During the second inning of one of the later games, a fly ball was hit towards left field over the foul line. As the scrawny left fielder sprinted to catch the ball, the crowd (and team) was riveted to this figure barrelling towards the fence. We continued to watch, dumbfounded, as he slowed his pace, reaching the fence and sticking his glove across it just as the softball fell right into place, as though he had done it a thousand times.
The second to last game was quite an exciting one, as the third baseman from the opposite team caught a line drive right in the face - in his mouth, to be exact. He held cheap paper towels and a baggie of ice to his bloodied lip as he rushed to his car to drive to the ER for stitches. And who says softball isn't a contact sport?

One win, two forfeits, and five losses later, his season concluded. I don't know about you, but something about those numbers just doesn't seem quite right.

But then again, if you're out on the field, it's hard to audit the scoreboard.

08 August 2006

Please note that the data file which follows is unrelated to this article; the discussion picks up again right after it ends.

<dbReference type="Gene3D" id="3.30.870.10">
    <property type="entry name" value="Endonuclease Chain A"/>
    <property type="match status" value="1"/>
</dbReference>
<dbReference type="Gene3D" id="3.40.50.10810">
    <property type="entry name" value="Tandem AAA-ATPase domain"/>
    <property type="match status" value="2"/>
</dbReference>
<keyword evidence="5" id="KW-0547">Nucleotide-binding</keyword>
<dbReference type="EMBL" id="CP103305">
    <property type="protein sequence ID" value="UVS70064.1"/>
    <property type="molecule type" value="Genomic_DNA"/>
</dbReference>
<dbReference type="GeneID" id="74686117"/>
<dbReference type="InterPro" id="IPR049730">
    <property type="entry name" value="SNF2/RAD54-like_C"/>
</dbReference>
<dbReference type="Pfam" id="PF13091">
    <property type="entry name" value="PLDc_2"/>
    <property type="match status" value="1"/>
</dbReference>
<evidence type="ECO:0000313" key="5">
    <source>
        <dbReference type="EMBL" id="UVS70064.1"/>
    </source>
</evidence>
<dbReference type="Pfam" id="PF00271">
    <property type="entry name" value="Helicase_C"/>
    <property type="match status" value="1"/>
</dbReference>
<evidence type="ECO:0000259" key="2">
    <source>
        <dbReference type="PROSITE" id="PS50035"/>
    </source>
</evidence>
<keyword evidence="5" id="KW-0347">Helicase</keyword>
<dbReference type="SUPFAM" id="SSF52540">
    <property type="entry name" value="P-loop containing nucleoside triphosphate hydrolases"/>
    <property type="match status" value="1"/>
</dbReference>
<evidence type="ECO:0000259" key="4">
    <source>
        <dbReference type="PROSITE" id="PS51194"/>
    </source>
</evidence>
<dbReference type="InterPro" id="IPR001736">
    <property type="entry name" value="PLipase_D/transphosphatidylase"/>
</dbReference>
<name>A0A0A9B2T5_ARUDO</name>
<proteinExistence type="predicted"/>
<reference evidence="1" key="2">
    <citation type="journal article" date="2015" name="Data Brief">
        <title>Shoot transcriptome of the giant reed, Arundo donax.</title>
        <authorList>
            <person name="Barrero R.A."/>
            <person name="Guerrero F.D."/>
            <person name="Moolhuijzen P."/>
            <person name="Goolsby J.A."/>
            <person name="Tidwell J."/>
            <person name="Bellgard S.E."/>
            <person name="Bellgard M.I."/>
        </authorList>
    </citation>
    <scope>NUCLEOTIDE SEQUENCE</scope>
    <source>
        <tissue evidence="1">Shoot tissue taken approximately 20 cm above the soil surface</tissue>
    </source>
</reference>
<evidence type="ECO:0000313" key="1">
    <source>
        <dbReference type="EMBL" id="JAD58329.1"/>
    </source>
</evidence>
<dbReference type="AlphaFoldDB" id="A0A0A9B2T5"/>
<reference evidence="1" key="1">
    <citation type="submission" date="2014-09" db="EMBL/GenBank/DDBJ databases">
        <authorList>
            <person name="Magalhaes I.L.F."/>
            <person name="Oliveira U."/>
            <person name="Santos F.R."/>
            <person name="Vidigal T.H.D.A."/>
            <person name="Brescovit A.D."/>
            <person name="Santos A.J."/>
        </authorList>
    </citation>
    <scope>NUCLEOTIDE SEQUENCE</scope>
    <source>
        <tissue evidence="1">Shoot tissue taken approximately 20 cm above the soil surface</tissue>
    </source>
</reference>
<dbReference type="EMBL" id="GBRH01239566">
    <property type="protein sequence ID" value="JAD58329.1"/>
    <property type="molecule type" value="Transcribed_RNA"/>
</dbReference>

Bargain Hunters

As a slave to the retail industry as of late, I have come to a greater understanding of the ebb and flow of buying and selling. Previously one to simply purchase what was needed at the time it was needed, I never gave a great deal of thought to the concept of seasonal sales. Sure, I knew about those after-Christmas sales with scads of forlorn ornaments that will never grace anyone's tree and ridiculous sweaters that no one in Texas would ever have occasion to wear, and the back-to-school specials where everyone bought No. 2 pencils and Mead notebooks for half price, and, here recently, the phenomenon known as tax-free weekend where teenagers and their parents flocked to local malls just to save two or three dollars on their Hollister jeans. But did I really stop to consider the logic, the reasoning, the...well, scheming that went into seasonal sales? Not until today.